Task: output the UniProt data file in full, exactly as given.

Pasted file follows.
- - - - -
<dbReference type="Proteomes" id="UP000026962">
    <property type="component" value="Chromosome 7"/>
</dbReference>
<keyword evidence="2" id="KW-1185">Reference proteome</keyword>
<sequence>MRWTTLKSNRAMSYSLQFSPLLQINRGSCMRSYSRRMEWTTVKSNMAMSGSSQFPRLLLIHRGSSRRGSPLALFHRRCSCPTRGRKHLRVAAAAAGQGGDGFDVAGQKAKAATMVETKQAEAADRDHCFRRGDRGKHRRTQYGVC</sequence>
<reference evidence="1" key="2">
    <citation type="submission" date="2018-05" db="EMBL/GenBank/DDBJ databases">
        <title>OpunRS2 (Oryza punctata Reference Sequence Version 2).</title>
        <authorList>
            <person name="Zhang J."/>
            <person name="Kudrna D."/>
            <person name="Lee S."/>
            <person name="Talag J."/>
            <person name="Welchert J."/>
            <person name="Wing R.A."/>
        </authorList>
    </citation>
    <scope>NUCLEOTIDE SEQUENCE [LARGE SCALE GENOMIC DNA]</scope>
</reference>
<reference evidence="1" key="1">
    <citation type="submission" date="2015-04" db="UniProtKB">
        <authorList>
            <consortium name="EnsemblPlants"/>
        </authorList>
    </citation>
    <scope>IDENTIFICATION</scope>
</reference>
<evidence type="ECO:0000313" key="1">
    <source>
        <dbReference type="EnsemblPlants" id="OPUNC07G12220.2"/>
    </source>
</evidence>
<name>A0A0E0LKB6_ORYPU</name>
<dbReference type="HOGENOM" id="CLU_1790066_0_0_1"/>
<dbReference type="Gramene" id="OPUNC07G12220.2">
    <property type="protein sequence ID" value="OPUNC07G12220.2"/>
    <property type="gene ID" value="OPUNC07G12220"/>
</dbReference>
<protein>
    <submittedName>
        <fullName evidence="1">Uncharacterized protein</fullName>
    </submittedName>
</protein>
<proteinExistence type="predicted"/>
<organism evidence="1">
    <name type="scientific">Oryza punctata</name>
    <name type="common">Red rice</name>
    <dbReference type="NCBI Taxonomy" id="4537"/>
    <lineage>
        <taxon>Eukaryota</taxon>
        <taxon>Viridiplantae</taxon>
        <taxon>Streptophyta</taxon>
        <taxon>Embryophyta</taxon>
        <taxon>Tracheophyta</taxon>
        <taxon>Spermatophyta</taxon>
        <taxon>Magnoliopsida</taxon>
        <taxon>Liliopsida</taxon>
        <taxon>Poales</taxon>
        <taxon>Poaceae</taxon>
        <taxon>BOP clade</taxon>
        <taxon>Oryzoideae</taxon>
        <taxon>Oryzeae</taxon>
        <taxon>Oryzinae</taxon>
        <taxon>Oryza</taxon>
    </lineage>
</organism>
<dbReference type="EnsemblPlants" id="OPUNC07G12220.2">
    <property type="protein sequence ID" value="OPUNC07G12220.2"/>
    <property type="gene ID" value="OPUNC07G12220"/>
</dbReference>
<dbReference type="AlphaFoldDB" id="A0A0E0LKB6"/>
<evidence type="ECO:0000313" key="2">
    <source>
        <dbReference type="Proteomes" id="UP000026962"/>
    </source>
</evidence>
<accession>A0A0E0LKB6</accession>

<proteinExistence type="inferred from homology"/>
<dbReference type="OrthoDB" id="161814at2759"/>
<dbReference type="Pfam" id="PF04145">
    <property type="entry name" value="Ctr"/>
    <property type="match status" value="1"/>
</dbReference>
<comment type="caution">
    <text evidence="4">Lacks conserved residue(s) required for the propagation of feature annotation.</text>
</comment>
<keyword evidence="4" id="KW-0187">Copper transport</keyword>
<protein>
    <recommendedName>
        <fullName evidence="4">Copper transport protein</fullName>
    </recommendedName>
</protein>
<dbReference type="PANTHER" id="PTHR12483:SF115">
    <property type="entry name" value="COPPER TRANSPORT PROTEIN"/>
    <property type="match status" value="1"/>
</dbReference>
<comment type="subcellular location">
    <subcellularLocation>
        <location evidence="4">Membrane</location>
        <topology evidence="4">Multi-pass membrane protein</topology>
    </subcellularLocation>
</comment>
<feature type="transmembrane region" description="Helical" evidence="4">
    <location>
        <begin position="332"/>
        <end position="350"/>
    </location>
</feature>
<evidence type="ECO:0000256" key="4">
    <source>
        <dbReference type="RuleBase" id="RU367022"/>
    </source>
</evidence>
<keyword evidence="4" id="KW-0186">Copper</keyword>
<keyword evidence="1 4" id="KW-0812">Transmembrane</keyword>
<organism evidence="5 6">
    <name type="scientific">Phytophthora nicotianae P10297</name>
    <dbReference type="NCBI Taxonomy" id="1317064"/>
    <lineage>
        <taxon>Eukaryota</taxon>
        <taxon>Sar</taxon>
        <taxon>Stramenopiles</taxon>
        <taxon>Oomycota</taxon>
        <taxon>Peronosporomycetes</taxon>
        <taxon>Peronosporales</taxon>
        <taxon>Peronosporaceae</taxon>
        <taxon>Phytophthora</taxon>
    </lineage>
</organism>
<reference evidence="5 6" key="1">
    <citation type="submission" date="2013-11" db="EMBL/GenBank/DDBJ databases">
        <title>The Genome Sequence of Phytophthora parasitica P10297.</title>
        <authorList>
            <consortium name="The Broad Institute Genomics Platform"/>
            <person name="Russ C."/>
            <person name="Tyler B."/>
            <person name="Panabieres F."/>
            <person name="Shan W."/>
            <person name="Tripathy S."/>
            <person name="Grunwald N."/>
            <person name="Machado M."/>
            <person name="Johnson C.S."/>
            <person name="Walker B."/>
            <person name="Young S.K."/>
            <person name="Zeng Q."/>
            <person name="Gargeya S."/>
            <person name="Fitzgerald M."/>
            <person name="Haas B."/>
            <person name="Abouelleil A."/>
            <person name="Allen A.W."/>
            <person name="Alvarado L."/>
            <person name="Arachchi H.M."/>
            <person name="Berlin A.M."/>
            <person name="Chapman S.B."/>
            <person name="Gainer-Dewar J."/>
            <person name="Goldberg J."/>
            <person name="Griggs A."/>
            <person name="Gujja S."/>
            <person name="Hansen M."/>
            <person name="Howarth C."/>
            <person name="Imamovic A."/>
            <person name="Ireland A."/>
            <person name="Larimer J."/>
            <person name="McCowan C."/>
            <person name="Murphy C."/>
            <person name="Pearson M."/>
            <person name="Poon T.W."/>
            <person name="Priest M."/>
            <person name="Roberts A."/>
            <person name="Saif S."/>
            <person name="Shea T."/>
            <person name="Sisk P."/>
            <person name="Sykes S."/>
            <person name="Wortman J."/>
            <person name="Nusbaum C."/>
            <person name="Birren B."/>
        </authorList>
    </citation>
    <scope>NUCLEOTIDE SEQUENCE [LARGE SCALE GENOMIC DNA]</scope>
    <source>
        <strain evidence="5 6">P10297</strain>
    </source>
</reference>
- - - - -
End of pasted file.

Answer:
<dbReference type="Proteomes" id="UP000026962">
    <property type="component" value="Chromosome 7"/>
</dbReference>
<keyword evidence="2" id="KW-1185">Reference proteome</keyword>
<sequence>MRWTTLKSNRAMSYSLQFSPLLQINRGSCMRSYSRRMEWTTVKSNMAMSGSSQFPRLLLIHRGSSRRGSPLALFHRRCSCPTRGRKHLRVAAAAAGQGGDGFDVAGQKAKAATMVETKQAEAADRDHCFRRGDRGKHRRTQYGVC</sequence>
<reference evidence="1" key="2">
    <citation type="submission" date="2018-05" db="EMBL/GenBank/DDBJ databases">
        <title>OpunRS2 (Oryza punctata Reference Sequence Version 2).</title>
        <authorList>
            <person name="Zhang J."/>
            <person name="Kudrna D."/>
            <person name="Lee S."/>
            <person name="Talag J."/>
            <person name="Welchert J."/>
            <person name="Wing R.A."/>
        </authorList>
    </citation>
    <scope>NUCLEOTIDE SEQUENCE [LARGE SCALE GENOMIC DNA]</scope>
</reference>
<reference evidence="1" key="1">
    <citation type="submission" date="2015-04" db="UniProtKB">
        <authorList>
            <consortium name="EnsemblPlants"/>
        </authorList>
    </citation>
    <scope>IDENTIFICATION</scope>
</reference>
<evidence type="ECO:0000313" key="1">
    <source>
        <dbReference type="EnsemblPlants" id="OPUNC07G12220.2"/>
    </source>
</evidence>
<name>A0A0E0LKB6_ORYPU</name>
<dbReference type="HOGENOM" id="CLU_1790066_0_0_1"/>
<dbReference type="Gramene" id="OPUNC07G12220.2">
    <property type="protein sequence ID" value="OPUNC07G12220.2"/>
    <property type="gene ID" value="OPUNC07G12220"/>
</dbReference>
<protein>
    <submittedName>
        <fullName evidence="1">Uncharacterized protein</fullName>
    </submittedName>
</protein>
<proteinExistence type="predicted"/>
<organism evidence="1">
    <name type="scientific">Oryza punctata</name>
    <name type="common">Red rice</name>
    <dbReference type="NCBI Taxonomy" id="4537"/>
    <lineage>
        <taxon>Eukaryota</taxon>
        <taxon>Viridiplantae</taxon>
        <taxon>Streptophyta</taxon>
        <taxon>Embryophyta</taxon>
        <taxon>Tracheophyta</taxon>
        <taxon>Spermatophyta</taxon>
        <taxon>Magnoliopsida</taxon>
        <taxon>Liliopsida</taxon>
        <taxon>Poales</taxon>
        <taxon>Poaceae</taxon>
        <taxon>BOP clade</taxon>
        <taxon>Oryzoideae</taxon>
        <taxon>Oryzeae</taxon>
        <taxon>Oryzinae</taxon>
        <taxon>Oryza</taxon>
    </lineage>
</organism>
<dbReference type="EnsemblPlants" id="OPUNC07G12220.2">
    <property type="protein sequence ID" value="OPUNC07G12220.2"/>
    <property type="gene ID" value="OPUNC07G12220"/>
</dbReference>
<dbReference type="AlphaFoldDB" id="A0A0E0LKB6"/>
<evidence type="ECO:0000313" key="2">
    <source>
        <dbReference type="Proteomes" id="UP000026962"/>
    </source>
</evidence>
<accession>A0A0E0LKB6</accession>

<proteinExistence type="inferred from homology"/>
<dbReference type="OrthoDB" id="161814at2759"/>
<dbReference type="Pfam" id="PF04145">
    <property type="entry name" value="Ctr"/>
    <property type="match status" value="1"/>
</dbReference>
<comment type="caution">
    <text evidence="4">Lacks conserved residue(s) required for the propagation of feature annotation.</text>
</comment>
<keyword evidence="4" id="KW-0187">Copper transport</keyword>
<protein>
    <recommendedName>
        <fullName evidence="4">Copper transport protein</fullName>
    </recommendedName>
</protein>
<dbReference type="PANTHER" id="PTHR12483:SF115">
    <property type="entry name" value="COPPER TRANSPORT PROTEIN"/>
    <property type="match status" value="1"/>
</dbReference>
<comment type="subcellular location">
    <subcellularLocation>
        <location evidence="4">Membrane</location>
        <topology evidence="4">Multi-pass membrane protein</topology>
    </subcellularLocation>
</comment>
<feature type="transmembrane region" description="Helical" evidence="4">
    <location>
        <begin position="332"/>
        <end position="350"/>
    </location>
</feature>
<evidence type="ECO:0000256" key="4">
    <source>
        <dbReference type="RuleBase" id="RU367022"/>
    </source>
</evidence>
<keyword evidence="4" id="KW-0186">Copper</keyword>
<keyword evidence="1 4" id="KW-0812">Transmembrane</keyword>
<organism evidence="5 6">
    <name type="scientific">Phytophthora nicotianae P10297</name>
    <dbReference type="NCBI Taxonomy" id="1317064"/>
    <lineage>
        <taxon>Eukaryota</taxon>
        <taxon>Sar</taxon>
        <taxon>Stramenopiles</taxon>
        <taxon>Oomycota</taxon>
        <taxon>Peronosporomycetes</taxon>
        <taxon>Peronosporales</taxon>
        <taxon>Peronosporaceae</taxon>
        <taxon>Phytophthora</taxon>
    </lineage>
</organism>
<reference evidence="5 6" key="1">
    <citation type="submission" date="2013-11" db="EMBL/GenBank/DDBJ databases">
        <title>The Genome Sequence of Phytophthora parasitica P10297.</title>
        <authorList>
            <consortium name="The Broad Institute Genomics Platform"/>
            <person name="Russ C."/>
            <person name="Tyler B."/>
            <person name="Panabieres F."/>
            <person name="Shan W."/>
            <person name="Tripathy S."/>
            <person name="Grunwald N."/>
            <person name="Machado M."/>
            <person name="Johnson C.S."/>
            <person name="Walker B."/>
            <person name="Young S.K."/>
            <person name="Zeng Q."/>
            <person name="Gargeya S."/>
            <person name="Fitzgerald M."/>
            <person name="Haas B."/>
            <person name="Abouelleil A."/>
            <person name="Allen A.W."/>
            <person name="Alvarado L."/>
            <person name="Arachchi H.M."/>
            <person name="Berlin A.M."/>
            <person name="Chapman S.B."/>
            <person name="Gainer-Dewar J."/>
            <person name="Goldberg J."/>
            <person name="Griggs A."/>
            <person name="Gujja S."/>
            <person name="Hansen M."/>
            <person name="Howarth C."/>
            <person name="Imamovic A."/>
            <person name="Ireland A."/>
            <person name="Larimer J."/>
            <person name="McCowan C."/>
            <person name="Murphy C."/>
            <person name="Pearson M."/>
            <person name="Poon T.W."/>
            <person name="Priest M."/>
            <person name="Roberts A."/>
            <person name="Saif S."/>
            <person name="Shea T."/>
            <person name="Sisk P."/>
            <person name="Sykes S."/>
            <person name="Wortman J."/>
            <person name="Nusbaum C."/>
            <person name="Birren B."/>
        </authorList>
    </citation>
    <scope>NUCLEOTIDE SEQUENCE [LARGE SCALE GENOMIC DNA]</scope>
    <source>
        <strain evidence="5 6">P10297</strain>
    </source>
</reference>